Cholst notes that since fiduciary obligation is an elastic concept, which contemplates any abuse of power, it is impossible to chronicle every act that could conceivably constitute a breach.
“However,” he says, “it's instructive to review the specific kinds of board member conduct that courts have already condemned as a breach of fiduciary duty. These cases break down into three broad categories of misconduct: Use of the board position to derive profit or otherwise promote personal interest at the expense of the association of its constituent shareholders and unit owners; use of the board position as a forum for prosecuting personal vendettas against particular shareholders or unit owners; and manifestation of favoritism among shareholders or unit owners.”
Cause and Effect
In his career, Greenstein says he's seen numerous cases where a single board member has completely usurped control of a cooperative or condominium, with barely a whisper of dissent from the other board members.
“In one instance, a board member bought and sold the apartments of shareholders in default on their monetary obligations to the cooperative. He made self-dealing monetary decisions affecting the cooperative, causing assessments to be levied against all of the shareholders,” Greenstein says.
If a board member is found to be neglecting and breaching his or her duties, the penalties can include personal liability to all board members. “Owners can bring derivative actions on behalf of the entity to recover damages caused by board members’ malfeasance,” Greenstein continues. “It could also lead to loss of insurance coverage protection and indemnification under the bylaws, as well as personal liability and judgments.”
If a shareholder or unit owner believes there is misconduct on the part of a board member, they have the right to file a claim and pursue the issue before a court of law.
According to Cholst, favoritism toward certain selected shareholders or unit owners, to the detriment of others, also constitutes a breach of the fiduciary obligation in the sense that it violates the equality aspect of a board member's duty of utmost good faith towards his or her shareholders or unit owners. He has seen this be a major issue throughout his career.
He cites an example of a shareholder who tried to sell his apartment to his daughter, but the unit was also coveted by the board president and the board refused to permit the transfer. The case went to court because it appeared to be a power move by the board president. Another case involved a co-op deciding to hold up a sale until the departing shareholder agreed to settle his pending litigation with the association, which is against the bylaws and therefore a breach of duty.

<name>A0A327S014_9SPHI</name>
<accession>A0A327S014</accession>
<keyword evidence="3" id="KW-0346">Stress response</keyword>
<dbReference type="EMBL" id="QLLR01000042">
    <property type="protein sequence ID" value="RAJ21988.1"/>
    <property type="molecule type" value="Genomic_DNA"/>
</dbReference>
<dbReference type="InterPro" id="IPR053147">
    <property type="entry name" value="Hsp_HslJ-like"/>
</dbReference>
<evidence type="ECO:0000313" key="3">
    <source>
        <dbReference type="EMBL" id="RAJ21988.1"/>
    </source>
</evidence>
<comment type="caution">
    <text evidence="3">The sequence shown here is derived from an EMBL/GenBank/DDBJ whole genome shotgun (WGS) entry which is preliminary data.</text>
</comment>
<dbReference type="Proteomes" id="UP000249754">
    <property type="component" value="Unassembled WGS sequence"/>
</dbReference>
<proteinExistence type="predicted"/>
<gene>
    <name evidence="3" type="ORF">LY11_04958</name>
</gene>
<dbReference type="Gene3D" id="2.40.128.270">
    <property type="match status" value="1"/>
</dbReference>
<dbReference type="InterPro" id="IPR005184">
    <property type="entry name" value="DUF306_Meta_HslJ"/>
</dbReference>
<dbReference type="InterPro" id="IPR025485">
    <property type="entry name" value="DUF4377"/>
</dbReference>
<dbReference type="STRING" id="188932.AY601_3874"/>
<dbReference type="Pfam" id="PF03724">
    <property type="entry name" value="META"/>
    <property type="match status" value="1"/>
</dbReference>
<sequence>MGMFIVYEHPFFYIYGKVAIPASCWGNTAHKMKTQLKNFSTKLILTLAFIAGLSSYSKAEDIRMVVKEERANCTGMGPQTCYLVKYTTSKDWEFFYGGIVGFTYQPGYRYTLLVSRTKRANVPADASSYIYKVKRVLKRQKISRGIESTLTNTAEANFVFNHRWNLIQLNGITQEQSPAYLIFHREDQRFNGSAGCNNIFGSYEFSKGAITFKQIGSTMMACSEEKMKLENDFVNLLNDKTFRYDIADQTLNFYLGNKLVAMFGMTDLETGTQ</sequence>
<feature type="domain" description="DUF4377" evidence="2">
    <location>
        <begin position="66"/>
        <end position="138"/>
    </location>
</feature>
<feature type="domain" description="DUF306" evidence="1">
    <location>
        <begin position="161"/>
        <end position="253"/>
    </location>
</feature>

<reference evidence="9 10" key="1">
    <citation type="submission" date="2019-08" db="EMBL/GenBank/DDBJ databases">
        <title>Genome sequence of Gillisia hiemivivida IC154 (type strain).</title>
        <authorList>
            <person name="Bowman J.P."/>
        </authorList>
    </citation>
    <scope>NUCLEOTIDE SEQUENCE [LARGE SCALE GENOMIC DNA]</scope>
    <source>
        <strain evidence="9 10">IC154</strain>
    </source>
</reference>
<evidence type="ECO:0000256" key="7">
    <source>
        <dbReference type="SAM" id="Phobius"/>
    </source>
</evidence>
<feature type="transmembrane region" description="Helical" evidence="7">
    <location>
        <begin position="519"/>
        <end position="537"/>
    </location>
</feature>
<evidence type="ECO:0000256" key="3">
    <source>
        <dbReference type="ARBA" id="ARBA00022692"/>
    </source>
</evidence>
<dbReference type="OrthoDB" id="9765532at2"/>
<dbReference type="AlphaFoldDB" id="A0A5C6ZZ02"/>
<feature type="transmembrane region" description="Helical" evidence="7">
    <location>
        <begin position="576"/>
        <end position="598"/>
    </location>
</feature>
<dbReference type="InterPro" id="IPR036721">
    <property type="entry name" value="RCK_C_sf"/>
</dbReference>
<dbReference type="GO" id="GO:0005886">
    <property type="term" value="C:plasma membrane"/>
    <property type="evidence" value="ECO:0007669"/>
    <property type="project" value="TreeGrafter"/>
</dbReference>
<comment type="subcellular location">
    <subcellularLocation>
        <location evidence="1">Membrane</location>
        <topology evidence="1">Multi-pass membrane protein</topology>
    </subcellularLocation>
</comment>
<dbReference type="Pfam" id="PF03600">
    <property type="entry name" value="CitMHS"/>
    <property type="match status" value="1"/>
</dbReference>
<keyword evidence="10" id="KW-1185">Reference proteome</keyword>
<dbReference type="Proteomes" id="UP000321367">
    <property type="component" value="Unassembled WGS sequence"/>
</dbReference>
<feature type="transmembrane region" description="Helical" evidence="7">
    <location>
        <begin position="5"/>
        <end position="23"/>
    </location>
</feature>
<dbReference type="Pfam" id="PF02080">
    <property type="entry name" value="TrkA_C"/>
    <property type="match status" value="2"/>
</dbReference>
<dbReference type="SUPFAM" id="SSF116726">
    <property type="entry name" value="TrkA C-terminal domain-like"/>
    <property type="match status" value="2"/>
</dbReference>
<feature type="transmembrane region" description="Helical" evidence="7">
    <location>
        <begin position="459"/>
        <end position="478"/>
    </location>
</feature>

“The consequences of a finding of breach of fiduciary duty can be severe,” says Cholst. “A board member will be held personally liable in money damages sustained as a result of the misconduct and that includes all judgments and legal fees.” Being guilty of this also negates any directors and officer’s liability insurance, so it can be a very costly proposition for the offending member.
Besides legal action, if a board (or board member) is neglecting its fiduciary duty to its community, there are some steps that members of the community can take to right the situation.
“A majority of the members of a board can remove an officer,” Greenstein says. “The board, and generally condominium owners or shareholders owning at least 25 percent of the common interests of the condominium or outstanding shares of the cooperative, can petition the board to hold a special meeting of the unit owners or shareholders to remove board members.” Furthermore, a derivative action could be brought to remove cooperative or condominium board members and seek other relief.
Brauner says that issues normally arise in litigation by or against boards or decisions made by them. “It should be noted that the courts are by nature an expensive, imperfect and retroactive method of addressing these issues. If co-op shareholders or condominium unit owners feel that one or more board members are not acting appropriately, they have the ability to remove and replace them at the next regular election or, in an emergent situation, by special election.”
The Final Word
True, there are some horror stories that exist with board members failing to live up to their fiduciary responsibilities, but for the most part, boards do take their role seriously and a much greater percentage never see a problem.
After all, these people live in the building, too, so it doesn’t behoove them to neglect that leak or do something that will hurt their property values. If you feel there is a problem, sometimes just bringing it to the attention of the board will rectify the situation and help right the ship.
Keith Loria is a freelance writer and a frequent contributor to The Cooperator.